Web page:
Raising Grateful Kids in an Entitled World by Kristen Welch

Those of us who live in America or any other affluent country have many blessings and privileges. Even those of us who live on one income and scrimp and save with not much splurging are incredibly rich compared to much of the world. As a parent, I constantly deal with the fact that my children who are growing up in a world where it's common place for everyone to have a television set, electronic devices, and many other conveniences, are often not conscious of how very much they do have. But I also have to admit that I'm often ungrateful.

Review of nonfiction, parenting book Raising Grateful Kids in an Entitled World


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Kristen Welch, blogger at We Are That Family, looks at this topic in her recent book: Raising Grateful Kids in an Entitled World. Using resources and information from other authors as well as her own family's experiences, Kristen explores why our kids (and sometimes we ourselves) have adopted this attitude of entitlement. Then she shares some of the ways that she and her husband have worked on developing gratefulness in their family.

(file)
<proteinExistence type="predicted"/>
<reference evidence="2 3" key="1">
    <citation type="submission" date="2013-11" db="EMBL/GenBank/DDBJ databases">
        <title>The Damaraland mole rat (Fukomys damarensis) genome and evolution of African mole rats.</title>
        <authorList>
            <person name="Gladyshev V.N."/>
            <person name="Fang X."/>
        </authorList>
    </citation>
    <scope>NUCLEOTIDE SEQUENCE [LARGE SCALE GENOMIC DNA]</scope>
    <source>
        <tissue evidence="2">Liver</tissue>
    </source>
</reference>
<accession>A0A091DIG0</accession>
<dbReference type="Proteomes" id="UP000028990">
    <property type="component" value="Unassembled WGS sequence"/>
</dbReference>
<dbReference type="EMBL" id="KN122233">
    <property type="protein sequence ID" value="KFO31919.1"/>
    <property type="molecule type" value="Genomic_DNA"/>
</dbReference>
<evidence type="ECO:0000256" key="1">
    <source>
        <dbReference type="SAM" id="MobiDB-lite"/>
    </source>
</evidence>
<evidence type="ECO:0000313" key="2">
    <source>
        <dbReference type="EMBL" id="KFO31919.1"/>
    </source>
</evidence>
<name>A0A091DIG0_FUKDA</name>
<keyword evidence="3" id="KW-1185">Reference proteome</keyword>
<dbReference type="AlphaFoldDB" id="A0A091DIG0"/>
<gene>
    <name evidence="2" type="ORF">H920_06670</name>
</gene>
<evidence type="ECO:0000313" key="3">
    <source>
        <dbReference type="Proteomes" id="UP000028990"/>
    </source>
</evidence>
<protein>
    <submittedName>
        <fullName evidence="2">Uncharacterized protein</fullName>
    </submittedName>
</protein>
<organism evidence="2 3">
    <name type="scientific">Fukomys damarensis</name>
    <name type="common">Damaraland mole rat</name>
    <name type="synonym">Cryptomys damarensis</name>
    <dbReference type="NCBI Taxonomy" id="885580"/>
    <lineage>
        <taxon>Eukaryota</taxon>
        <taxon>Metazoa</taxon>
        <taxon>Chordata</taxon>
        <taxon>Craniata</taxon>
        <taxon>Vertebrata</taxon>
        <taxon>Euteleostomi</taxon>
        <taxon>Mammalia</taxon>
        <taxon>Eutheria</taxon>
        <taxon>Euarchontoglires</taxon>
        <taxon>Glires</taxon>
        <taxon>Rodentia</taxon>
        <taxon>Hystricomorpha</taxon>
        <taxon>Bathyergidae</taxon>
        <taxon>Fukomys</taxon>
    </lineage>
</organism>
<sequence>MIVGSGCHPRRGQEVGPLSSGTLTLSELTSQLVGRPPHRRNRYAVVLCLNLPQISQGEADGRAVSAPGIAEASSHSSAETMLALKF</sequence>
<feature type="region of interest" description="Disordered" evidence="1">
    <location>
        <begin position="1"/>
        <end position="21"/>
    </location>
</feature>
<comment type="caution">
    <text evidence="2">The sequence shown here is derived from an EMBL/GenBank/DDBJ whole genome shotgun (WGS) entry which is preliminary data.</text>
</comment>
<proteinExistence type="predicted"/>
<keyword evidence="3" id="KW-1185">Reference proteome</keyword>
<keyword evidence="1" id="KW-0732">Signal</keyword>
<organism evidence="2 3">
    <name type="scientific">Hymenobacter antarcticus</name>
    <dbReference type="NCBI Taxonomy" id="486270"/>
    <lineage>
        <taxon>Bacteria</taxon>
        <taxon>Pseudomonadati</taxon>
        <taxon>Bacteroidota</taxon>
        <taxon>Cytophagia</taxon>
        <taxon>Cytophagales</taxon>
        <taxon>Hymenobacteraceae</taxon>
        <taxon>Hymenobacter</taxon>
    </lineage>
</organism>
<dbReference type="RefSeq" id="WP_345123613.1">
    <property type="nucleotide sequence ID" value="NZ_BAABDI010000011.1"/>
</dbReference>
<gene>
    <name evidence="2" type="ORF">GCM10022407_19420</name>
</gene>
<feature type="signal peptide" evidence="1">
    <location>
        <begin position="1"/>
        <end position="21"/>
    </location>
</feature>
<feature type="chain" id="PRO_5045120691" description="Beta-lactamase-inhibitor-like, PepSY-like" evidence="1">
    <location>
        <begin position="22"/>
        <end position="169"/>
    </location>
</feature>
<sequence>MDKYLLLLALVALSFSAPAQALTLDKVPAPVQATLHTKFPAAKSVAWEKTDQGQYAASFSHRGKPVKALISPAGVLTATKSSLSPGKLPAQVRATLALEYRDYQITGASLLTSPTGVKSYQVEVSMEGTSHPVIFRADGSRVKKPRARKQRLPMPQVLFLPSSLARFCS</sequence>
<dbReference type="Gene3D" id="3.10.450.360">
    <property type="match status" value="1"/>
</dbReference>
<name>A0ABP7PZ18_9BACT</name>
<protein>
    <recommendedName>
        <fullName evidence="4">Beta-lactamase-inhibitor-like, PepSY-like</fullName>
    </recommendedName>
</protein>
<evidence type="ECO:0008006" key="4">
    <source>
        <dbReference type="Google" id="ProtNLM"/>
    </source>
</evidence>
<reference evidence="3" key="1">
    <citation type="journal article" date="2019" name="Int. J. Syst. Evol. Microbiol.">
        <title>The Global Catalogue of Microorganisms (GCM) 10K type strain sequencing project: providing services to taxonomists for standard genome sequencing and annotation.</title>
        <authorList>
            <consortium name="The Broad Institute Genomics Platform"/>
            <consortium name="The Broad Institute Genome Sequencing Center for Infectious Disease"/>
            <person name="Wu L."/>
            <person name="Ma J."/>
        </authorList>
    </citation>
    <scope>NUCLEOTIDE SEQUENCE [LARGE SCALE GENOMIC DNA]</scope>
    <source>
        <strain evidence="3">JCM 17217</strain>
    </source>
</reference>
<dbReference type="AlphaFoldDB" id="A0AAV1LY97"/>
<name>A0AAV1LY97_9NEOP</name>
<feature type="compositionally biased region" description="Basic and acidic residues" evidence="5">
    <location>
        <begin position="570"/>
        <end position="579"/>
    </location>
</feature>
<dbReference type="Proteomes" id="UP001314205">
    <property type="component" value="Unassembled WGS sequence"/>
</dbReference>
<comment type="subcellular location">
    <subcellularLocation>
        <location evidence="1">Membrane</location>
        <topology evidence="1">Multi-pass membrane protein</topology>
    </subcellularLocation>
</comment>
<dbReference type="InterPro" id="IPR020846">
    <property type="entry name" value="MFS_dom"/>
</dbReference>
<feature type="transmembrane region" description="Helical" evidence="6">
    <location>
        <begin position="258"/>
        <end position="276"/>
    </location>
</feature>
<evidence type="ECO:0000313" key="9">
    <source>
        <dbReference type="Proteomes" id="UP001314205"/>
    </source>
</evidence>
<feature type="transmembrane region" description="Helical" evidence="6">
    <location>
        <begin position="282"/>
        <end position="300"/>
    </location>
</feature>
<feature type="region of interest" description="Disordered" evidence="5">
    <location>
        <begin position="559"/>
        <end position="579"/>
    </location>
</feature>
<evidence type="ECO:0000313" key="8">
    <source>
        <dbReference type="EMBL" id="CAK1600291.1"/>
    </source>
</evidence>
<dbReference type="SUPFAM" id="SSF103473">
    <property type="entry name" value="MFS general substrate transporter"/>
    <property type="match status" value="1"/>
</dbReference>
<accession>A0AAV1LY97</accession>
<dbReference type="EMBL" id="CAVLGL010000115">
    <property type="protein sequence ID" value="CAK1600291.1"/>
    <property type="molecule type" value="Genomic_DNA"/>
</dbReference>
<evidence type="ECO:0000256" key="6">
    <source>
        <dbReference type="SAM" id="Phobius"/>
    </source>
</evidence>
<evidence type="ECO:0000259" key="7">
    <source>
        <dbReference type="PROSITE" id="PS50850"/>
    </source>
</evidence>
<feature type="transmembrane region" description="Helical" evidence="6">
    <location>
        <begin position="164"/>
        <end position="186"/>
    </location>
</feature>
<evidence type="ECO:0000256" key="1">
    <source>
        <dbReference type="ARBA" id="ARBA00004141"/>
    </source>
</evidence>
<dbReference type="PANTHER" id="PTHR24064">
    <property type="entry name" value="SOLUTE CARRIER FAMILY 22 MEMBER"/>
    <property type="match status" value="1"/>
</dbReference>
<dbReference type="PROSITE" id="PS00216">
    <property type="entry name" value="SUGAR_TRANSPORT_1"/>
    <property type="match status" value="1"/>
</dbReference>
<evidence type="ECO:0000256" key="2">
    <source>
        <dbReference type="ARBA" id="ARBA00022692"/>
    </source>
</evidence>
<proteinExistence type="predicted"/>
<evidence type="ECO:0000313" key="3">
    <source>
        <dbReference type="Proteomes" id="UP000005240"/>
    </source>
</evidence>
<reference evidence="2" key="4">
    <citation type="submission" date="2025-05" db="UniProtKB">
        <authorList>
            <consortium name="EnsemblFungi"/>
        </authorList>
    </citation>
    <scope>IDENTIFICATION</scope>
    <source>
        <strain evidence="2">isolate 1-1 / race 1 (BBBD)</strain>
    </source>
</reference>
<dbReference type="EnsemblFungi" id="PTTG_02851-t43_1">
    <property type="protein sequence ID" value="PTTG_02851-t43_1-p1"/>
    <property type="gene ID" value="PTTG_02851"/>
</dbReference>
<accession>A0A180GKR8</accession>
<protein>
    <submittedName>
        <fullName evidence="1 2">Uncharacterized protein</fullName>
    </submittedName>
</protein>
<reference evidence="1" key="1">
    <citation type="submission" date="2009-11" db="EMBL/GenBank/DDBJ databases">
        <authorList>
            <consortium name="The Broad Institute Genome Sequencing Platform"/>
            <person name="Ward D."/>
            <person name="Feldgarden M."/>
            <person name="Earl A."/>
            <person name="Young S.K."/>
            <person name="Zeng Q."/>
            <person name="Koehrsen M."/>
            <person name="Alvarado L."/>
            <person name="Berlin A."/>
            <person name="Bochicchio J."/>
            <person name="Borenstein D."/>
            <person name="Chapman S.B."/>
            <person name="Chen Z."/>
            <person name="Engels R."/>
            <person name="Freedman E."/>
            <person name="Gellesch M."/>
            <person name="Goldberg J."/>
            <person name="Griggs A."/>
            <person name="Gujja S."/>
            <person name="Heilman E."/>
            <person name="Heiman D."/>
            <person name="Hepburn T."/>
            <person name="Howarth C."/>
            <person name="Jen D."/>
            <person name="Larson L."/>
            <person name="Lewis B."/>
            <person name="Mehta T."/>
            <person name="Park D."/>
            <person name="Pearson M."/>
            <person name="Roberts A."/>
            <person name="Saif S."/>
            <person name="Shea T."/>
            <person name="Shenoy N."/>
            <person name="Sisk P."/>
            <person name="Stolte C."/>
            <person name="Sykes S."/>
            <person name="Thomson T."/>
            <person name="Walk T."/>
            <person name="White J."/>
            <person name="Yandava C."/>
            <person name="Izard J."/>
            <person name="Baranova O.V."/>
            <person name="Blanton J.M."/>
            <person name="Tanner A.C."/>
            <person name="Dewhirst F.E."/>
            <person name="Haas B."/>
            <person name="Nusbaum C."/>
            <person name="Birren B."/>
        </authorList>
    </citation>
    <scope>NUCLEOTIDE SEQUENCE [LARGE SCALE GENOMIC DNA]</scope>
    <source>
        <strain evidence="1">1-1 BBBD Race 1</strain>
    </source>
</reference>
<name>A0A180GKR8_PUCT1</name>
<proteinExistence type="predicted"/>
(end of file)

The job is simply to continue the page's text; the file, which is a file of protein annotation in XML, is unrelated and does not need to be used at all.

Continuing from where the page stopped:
I found myself identifying with much as I read. I agree that there is a very real danger that making things easy for our kids now, giving them what they- or we- think they deserve, is harmful in the long run. Kristen is approaching the situation from the perspective of a Christian worldview. This means bringing our focus from being self-centered to being Christ-centered. It's something I know we need to work on in our family.

Raising Grateful Kids in an Entitled World is an easy book to read. Kristen's style is conversational, and she's sharing her experiences as a fellow parent, not as an expert who is writing about how her family has it all together and is doing it all right. There were ideas throughout the book that I found myself nodding in agreement to. There were decisions she and her husband have made that we've also made in our family. And there were some things we don't necessarily do, but that caused me to think and evaluate.

I was also impressed by how practical the book is. Again, it's not some lofty parenting manual. It's a book written by a real mom about real life struggles her family has had and real life ideas they've tried to make things better.

I can definitely recommend the book. It's one I'm sure I'll refer to again. You can find Raising Grateful Kids in an Entitled World on Amazon here.



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